No Brown M&Ms, Van Halen and the Importance of Riders

Posted: December 11, 2014 in Speaking ministry
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mmsThis is going to seem like a weird post for this blog. To some it will seem a little ego driven, some will be offended by the term “performance” in a blog about ministry, etc. So before I really get started, I ask that you indulge me and stick with me, because I believe this will be helpful if you stick with me ’til the end.

My live painting ministry is a ministry, period. That being said, there is an element of performance to it. While I do my best to be led by the Spirit, there is a certain amount of planning and preparation necessary to do a complete painting in four to ten minutes. Also certain presentations require a certain amount of space, projection capabilities, etc. If I’m driving, I can take care of most to these contingencies on my own, but I am looking to a time in the not too distant future when more opportunities will involve flying and as this happens, I will need to depend on the “venue” and the host to meet more of those needs. It is for this reason that I am considering developing a rider.

In case you don’t know what a rider is, it’s a list of needs (and sometimes desires) essential for a presentation or performance. If you’ve had even a passing interest in the entertainment industry, you’ve no doubt heard about some really absurd demands placed on venues by performers. One of the most notorious is Van Halen and “no brown M&Ms.” You see, back in the day, Van Halen used to demand that their dressing room have a large punch bowl, filled with M&Ms with all the brown ones removed. This was in the days before you could go into a store and select your M&Ms by color. In other words, in any place Van Halen performed, some poor intern had to go through pounds and pounds of M&Ms and meticulously remove every single brown one. Insane and absurd demands of spoiled rock stars, right?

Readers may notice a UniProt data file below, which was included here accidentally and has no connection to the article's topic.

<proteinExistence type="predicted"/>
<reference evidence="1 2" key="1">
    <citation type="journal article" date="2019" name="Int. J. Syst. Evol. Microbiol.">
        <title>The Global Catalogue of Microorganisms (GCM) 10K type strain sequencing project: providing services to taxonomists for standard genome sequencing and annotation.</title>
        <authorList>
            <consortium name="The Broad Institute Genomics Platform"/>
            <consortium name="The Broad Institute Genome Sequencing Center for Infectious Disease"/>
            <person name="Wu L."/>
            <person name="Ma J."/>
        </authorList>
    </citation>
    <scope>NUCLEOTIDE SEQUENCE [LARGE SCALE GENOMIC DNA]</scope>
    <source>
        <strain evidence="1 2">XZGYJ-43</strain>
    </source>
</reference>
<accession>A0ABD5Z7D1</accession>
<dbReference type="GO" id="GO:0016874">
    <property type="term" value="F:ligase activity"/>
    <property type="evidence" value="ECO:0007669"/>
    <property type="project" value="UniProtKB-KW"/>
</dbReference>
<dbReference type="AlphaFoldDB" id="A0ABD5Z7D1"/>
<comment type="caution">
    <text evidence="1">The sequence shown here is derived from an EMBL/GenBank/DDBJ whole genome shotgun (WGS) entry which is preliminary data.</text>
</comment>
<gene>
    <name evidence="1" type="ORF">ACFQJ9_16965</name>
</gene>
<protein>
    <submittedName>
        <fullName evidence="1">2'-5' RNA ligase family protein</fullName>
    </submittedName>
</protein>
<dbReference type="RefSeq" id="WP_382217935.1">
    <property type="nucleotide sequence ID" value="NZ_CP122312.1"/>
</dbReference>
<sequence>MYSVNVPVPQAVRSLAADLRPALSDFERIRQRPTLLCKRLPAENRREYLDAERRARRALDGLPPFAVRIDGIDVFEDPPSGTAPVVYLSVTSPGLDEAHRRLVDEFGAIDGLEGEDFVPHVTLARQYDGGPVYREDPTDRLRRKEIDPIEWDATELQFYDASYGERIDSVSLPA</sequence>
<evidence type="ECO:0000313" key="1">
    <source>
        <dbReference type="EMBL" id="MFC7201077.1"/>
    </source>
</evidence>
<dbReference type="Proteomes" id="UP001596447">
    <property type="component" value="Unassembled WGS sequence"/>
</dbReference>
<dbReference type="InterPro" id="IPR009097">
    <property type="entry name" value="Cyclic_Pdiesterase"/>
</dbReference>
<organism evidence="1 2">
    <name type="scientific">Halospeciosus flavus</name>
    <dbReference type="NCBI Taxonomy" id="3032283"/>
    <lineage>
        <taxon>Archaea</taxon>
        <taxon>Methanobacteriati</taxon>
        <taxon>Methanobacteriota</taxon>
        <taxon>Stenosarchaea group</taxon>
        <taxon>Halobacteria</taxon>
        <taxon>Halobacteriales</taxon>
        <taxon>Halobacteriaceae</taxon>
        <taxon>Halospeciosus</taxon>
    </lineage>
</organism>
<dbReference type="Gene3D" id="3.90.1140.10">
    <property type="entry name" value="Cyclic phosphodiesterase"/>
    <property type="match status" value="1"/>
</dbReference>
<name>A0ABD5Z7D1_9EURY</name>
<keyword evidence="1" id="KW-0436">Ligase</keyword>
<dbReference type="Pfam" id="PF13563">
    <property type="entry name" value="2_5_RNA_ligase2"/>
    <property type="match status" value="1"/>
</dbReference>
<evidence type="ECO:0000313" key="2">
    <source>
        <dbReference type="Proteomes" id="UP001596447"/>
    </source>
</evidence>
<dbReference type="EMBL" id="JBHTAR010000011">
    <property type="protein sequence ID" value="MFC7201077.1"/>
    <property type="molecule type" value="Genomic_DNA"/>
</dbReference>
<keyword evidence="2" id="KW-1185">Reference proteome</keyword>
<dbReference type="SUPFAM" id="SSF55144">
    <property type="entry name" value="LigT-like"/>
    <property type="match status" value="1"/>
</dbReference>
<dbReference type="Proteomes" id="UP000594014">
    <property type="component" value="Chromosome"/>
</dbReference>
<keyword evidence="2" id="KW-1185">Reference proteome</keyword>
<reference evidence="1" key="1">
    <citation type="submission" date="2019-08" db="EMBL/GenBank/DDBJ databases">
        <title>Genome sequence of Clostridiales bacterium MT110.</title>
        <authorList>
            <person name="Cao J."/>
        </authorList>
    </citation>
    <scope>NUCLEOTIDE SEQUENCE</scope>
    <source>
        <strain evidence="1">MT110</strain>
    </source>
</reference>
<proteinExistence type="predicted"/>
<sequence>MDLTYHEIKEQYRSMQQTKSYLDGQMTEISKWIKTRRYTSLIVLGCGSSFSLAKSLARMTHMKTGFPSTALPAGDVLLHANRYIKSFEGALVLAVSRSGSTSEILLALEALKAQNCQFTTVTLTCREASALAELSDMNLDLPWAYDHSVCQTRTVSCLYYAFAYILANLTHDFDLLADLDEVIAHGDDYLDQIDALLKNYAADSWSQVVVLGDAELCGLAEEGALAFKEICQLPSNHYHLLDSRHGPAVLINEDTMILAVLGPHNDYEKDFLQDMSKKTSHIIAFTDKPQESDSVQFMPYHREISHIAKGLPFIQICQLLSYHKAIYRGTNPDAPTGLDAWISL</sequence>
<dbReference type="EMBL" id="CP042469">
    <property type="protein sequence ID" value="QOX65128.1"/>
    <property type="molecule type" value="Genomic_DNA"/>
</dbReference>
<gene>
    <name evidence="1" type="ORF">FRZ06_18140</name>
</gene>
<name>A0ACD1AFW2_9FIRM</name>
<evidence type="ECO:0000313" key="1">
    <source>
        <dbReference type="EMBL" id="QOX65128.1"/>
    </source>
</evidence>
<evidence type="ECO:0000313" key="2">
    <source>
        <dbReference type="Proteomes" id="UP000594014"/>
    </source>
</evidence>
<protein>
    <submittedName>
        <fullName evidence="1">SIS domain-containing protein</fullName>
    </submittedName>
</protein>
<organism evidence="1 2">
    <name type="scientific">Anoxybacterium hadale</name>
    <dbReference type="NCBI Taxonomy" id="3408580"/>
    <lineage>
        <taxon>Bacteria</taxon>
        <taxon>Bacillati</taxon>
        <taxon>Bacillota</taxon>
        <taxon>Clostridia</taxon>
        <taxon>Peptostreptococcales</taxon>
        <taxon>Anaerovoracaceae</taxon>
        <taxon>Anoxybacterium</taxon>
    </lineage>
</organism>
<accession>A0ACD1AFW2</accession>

Well not so much. According to David Lee Roth, there was a method to the madness. Their stage production was one of the largest and heaviest ever. The rider included detailed instructions on how to prepare the floor to be able to handle it’s size and weight. One particular venue chose to ignore this part of the rider and the stage sunk into the floor, damaging it to the tune of tens of thousands of dollars. The “no brown M&Ms’ clause was added not long after. The band and their crew could go into the dressing room and see the punch bowl. If there were brown ones in the bowl, they could see the rider had not been read and judge accordingly as to whether or not they could set up.

Now of course I have nowhere near those types of considerations and most likely you won’t either and as a ministry, I fully intend to be a lot more flexible, but there are certain things we sometimes need to do what we do to the best of our ability. A rider can help all parties prepare in advance to make whatever you’re doing, the best that it can be.

What would be in your rider? If you’re on the “venue” end, what are the limitations of your “venue?” It’s worth considering ahead of time.

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Comments
  1. Dan Shaffer says:

    Dave, riders are really important for both sides of the event! It helps everyone know what needs to be done to make the ministry part of the event “flow”. It’s far better for each side to be able to know what is needed and prepare than to have to scramble at the last minute to adapt.

    Great blog by the way!

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